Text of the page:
“If a monument should rise in the United States, as a memorial to their independence, I should think it only natural if it were built by united effort—a common work of both our nations.”
French President Edouard de Laboulaye
These were the words of the French President on thee idea of a monument to American Liberty in 1865 while the American Civil War was still going on. But the inspiration lasted and eventually came to life in that very symbol of American freedom, the Statue of Liberty which arrived in her eventual home in New York harbor in some 350 individual pieces packed in 200 cases on today’s date in 1885.
A Celebration of Franco-American Friendship
Lady Liberty was designed by the French sculptor Frederic-Auguste Bartholdi. In fact Bartholdi used his own mother as a model for his design (the Patent is pictured below) With help from Gustave Eiffel (who would later achieve fame with his Eiffel Tower), the great statue was originally intended to be completed in time for America’s
Centennial in 1876. But the raising of funds to pay for the project got to be a difficult matter on both sides of the Atlantic. In France there were Lotteries and various entertainment events held. In the U.S. wherein the pedestal on which the Statue would stand was being designed, there were boxing matches, as well as theatrical events and art exhibitions. Also, a drive was announced by the newspaper publisher Joseph Pulitzer to raise $100,000 (2.3 million in today’s dollars) for the statue. Pulitzer pledged that he was going to print the name of every single contributor, no matter how small their contribution. This really caught on in our country. At one point point Pulitzer started publishing little notes that came with the donations, including one from “A young girl alone in the world” donating “60 cents, the result of self denial.” The Statue wound up costing France $250,000 (5.5 million in today’s dollars).
Lady Liberty Arrives
On this date – June 17, 1885 – the French steamer Isère, docked in New Harbor to an enthusiastic welcome from the residents of NYC, some 200,000 of whom lined the docks in welcome along with hundreds of small boats who formed a very public welcoming committee. As said above Lady Liberty arrived here in some 200 crates (pictured below is the face). The pedestal on Bedloe’s Island was not completed until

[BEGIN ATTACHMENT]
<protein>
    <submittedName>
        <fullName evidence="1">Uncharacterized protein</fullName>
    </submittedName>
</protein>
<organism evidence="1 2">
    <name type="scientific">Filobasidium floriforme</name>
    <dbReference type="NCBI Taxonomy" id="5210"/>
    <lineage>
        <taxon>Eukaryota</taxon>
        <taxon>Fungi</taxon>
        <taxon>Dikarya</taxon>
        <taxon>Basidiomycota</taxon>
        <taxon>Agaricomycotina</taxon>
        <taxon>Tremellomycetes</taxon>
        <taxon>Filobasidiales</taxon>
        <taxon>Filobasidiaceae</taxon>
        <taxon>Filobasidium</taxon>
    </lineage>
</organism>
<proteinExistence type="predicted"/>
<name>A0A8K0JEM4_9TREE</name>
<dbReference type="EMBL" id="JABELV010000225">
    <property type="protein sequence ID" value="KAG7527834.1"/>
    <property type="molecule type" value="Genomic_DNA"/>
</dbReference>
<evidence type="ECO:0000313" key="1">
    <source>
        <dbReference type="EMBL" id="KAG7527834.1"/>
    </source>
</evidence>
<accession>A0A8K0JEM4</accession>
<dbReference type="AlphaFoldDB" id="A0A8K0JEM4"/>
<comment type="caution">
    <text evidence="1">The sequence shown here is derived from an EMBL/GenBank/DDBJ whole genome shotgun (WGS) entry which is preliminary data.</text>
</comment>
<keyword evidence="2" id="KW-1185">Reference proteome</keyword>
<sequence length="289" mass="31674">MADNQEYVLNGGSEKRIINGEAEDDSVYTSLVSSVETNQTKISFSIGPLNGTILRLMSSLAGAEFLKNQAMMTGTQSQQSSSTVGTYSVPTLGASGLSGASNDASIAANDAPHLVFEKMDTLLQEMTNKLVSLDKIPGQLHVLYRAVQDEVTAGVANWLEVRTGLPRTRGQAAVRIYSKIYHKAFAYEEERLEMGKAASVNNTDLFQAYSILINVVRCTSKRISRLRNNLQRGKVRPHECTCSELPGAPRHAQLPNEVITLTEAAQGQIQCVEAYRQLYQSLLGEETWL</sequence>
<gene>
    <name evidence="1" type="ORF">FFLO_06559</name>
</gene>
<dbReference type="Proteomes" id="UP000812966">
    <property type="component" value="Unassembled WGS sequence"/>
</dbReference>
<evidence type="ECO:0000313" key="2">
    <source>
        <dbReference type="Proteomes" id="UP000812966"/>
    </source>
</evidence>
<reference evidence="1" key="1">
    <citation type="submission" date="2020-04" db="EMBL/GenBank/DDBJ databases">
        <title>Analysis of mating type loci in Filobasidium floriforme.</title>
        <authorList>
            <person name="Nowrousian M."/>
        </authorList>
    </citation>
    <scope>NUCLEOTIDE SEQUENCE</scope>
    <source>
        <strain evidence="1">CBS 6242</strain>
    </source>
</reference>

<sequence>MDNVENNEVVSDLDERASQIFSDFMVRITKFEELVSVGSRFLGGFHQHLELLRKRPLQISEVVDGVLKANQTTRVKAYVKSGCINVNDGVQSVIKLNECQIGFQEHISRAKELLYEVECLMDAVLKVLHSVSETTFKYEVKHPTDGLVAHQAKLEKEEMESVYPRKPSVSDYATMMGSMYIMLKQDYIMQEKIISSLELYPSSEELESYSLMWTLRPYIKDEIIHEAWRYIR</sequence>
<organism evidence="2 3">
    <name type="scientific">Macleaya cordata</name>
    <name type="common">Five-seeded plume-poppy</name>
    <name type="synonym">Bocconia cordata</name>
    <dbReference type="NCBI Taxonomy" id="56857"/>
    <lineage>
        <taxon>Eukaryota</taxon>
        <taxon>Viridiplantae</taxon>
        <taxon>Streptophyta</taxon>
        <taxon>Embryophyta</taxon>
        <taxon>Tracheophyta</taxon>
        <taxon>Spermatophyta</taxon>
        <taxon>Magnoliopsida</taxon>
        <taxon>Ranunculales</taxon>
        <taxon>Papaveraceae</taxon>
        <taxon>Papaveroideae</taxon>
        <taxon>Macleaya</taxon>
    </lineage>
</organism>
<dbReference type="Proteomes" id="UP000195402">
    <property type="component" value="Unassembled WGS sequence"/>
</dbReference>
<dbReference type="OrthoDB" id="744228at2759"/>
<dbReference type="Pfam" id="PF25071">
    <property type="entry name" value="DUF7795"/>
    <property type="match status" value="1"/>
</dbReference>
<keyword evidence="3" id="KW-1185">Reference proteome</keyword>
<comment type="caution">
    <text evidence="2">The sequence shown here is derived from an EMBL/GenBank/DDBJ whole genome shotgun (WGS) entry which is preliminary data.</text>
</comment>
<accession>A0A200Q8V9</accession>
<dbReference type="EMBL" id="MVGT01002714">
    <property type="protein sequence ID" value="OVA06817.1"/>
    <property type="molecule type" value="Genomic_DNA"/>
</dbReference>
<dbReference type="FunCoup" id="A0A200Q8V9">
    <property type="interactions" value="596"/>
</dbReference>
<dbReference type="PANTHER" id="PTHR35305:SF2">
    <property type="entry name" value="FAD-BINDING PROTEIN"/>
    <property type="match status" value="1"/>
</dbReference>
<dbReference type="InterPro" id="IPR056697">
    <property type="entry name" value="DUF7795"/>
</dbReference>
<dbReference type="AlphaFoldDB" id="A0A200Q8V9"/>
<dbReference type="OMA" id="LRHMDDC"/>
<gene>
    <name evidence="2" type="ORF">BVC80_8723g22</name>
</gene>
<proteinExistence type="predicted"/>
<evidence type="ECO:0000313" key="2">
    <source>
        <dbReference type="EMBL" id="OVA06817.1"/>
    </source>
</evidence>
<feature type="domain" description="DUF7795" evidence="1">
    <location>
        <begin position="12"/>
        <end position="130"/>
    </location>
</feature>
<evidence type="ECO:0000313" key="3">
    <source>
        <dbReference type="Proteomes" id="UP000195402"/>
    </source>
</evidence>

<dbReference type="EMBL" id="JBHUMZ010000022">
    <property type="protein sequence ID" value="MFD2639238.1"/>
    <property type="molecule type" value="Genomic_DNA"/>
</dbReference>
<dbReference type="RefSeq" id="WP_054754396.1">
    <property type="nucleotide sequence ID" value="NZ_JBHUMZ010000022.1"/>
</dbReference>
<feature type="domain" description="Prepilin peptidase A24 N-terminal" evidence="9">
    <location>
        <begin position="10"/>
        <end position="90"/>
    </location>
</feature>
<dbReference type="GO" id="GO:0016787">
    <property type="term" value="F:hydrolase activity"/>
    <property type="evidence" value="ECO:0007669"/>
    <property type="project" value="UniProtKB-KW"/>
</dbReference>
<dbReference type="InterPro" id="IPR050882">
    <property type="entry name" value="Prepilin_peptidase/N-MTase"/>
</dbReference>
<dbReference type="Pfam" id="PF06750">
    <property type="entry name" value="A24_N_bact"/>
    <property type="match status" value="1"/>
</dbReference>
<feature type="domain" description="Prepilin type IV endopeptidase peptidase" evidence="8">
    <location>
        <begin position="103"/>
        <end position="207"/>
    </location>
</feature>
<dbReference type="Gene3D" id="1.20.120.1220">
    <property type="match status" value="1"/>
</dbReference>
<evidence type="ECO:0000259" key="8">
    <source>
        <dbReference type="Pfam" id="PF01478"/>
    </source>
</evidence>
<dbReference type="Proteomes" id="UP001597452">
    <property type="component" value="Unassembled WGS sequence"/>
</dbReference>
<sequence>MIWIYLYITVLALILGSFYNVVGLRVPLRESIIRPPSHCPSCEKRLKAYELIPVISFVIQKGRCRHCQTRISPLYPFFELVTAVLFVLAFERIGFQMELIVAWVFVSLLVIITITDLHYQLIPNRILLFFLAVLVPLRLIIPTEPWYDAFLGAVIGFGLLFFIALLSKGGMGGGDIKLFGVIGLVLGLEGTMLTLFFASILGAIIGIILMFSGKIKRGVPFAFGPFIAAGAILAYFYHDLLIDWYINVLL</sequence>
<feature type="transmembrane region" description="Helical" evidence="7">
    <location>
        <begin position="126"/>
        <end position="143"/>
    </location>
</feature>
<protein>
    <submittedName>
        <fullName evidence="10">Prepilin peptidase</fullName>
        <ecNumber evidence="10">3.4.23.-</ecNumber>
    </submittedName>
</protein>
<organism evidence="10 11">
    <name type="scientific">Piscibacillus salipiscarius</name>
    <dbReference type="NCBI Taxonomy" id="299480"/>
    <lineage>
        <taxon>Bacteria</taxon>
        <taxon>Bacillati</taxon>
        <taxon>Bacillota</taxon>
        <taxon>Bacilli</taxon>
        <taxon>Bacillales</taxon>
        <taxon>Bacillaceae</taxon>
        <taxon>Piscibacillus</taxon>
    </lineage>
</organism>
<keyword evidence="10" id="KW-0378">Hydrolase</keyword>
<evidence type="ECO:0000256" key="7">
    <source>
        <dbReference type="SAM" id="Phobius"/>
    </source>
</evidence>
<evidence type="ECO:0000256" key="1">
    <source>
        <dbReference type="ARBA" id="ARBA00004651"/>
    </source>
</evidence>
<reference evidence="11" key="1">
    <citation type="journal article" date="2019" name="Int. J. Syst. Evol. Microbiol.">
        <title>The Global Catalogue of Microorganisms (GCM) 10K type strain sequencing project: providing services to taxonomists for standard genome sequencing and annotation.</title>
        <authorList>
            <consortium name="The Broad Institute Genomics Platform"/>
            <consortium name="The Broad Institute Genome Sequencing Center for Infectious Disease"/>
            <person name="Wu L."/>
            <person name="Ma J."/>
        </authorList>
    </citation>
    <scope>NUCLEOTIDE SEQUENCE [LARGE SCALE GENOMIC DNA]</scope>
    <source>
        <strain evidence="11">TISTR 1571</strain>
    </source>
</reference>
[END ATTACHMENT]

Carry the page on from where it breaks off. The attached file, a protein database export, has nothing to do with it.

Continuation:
April of 1886. The construction, or the re-assembly of the 350 pieces took until October. Gustave Eiffel’s iron frame was anchored to steel I-beams which were set in the concrete pedestal, and the statue was assembled. The sections of skin were attached by workers dangling from ropes, but in spite of this danger nobody was killed during the construction phase. Lady Liberty stands 151 feet tall from her base to her out-stretched torch. From the ground, she stands 350 feet. At that point in time, she was the tallest structure ever constructed in New York City.
Lady Liberty is Dedicated
The 450,000-pound statue was officially dedicated in a ceremony before thousands of spectators on October 28, 1886. President of the United States, Grover Cleveland, said on that day: “We will not forget that Liberty has here made her home; nor shall her chosen altar be neglected.” Perhaps the most famous words associated with the Statue of Liberty are the stirring words of a sonnet written by the American poet, Emma Lazarus for the fund drive in 1883. Entitled “The Colossus of Liberty” the sonnet was inscribed on a plaque which was mounted on an interior wall of the Statue’s base in 1903. The full sonnet rings with a welcome to immigrants (such as my grandfather) which is still inspiring today, no matter what controversies may rage today over immigration policies:
“Not like the brazen giant of Greek fame,
With conquering limbs astride from land to land;
Here at our sea-washed, sunset gates shall stand
A mighty woman with a torch, whose flame
Is the imprisoned lightning, and her name
Mother of Exiles. From her beacon-hand
Glows world-wide welcome; her mild eyes command
The air-bridged harbor that twin cities frame.
‘Keep ancient lands, your storied pomp!’ cries she
With silent lips. ‘Give me your tired, your poor,
Your huddled masses yearning to breathe free,
The wretched refuse of your teeming shore.
Send these, the homeless, tempest-tost to me,
I lift my lamp beside the golden door!'”